LOGAN, Utah (ABC4) — Utah State University welcomed back a football player on Thursday after he nearly lost his life during practice one week ago.
Josh Davis, a redshirt freshman wide receiver from California, collapsed during football practice last Thursday after suffering cardiac arrest that has been determined to not be football-related.
Davis used the opportunity to thank his coach for staying with him until his parents arrived in Utah, the sports medicine team for performing CPR and saving his life, the doctors and nurses who took care of him, and the community for all the prayers and support.
“Exactly a week ago, I was lying on the field fighting for my life, and now I’m able to walk into this room and talk to all of you, so I’m just very blessed to be here,” Davis said during a press conference Thursday morning.
“[The athletic trainers] all stepped up. They all did a great job and, fortunately, we had the result that we did,” said Mike Williams, USU Associate Athletics Director for Sports Medicine.
Williams said those athletic trainers immediately started CPR and used a defibrillator on Davis. They were able to revive him before EMTs arrived. Davis was transported to a Logan hospital and later transferred to McKay Dee Hospital in critical condition.
Davis said Coach Blake Anderson wouldn’t let him give up and kept yelling at him to fight.
“He was praying I would survive, and once I was in the hospital, he stayed right by my bed,” Davis said.
Anderson stayed with Davis in the hospital while Davis’s parents made the trip from California to Utah. He said the doctors kept telling him Davis shouldn’t have survived. They were shocked when Davis’ condition went from critical to stable the next day.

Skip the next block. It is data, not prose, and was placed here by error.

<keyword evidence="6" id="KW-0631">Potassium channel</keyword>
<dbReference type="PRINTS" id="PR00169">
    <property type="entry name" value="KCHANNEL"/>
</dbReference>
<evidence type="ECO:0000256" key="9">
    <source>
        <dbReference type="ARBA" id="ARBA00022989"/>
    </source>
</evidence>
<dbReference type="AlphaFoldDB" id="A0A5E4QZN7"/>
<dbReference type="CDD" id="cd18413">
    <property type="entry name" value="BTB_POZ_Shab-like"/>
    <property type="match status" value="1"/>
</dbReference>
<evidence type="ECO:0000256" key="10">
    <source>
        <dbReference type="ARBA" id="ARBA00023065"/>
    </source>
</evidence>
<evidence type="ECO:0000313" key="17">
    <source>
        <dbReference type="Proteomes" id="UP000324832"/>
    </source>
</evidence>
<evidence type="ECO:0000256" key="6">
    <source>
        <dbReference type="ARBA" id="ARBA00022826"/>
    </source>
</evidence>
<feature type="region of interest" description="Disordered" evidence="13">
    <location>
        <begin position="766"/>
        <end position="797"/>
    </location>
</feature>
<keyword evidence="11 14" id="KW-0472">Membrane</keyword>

“It was unbelievable what everybody did,” said Matt Davis, Josh Davis’ father. “As you’ve heard, we had to get here from California. People said, ‘When you land, call us. Right before you take off, call us. We’ll give you an update.’”
“Thank God for this miracle and thank you guys so much,” said Chrissy, Josh Davis’ mother. “And I also want to say thank all the people who have been sending their prayers and support.”
The family said doctors still don’t know the cause of the cardiac arrest.
“The short answer for playing football in the future is probably not, but I’m kind of not really worried about that right now,” Josh Davis said. “Kind of just taking it slow, taking it day by day.”
Anderson said while Davis can’t play for the foreseeable future, he will continue to be involved in the program in some capacity.
“I’m always going to be grateful to be a part of this Aggie family,” Davis said. “I’m definitely going to be around the team and have jobs to do with the team.”
Davis told the press that his doctors are 110% sure that he is alive today because of the quick action of the athletic trainers.
As a thank you, the Davis family is making a donation to the school and encouraging others to do the same.
Their goal is to establish an endowment that will pay for the sports medicine program for years to come and, in turn, keep USU athletes safe for years to come as well.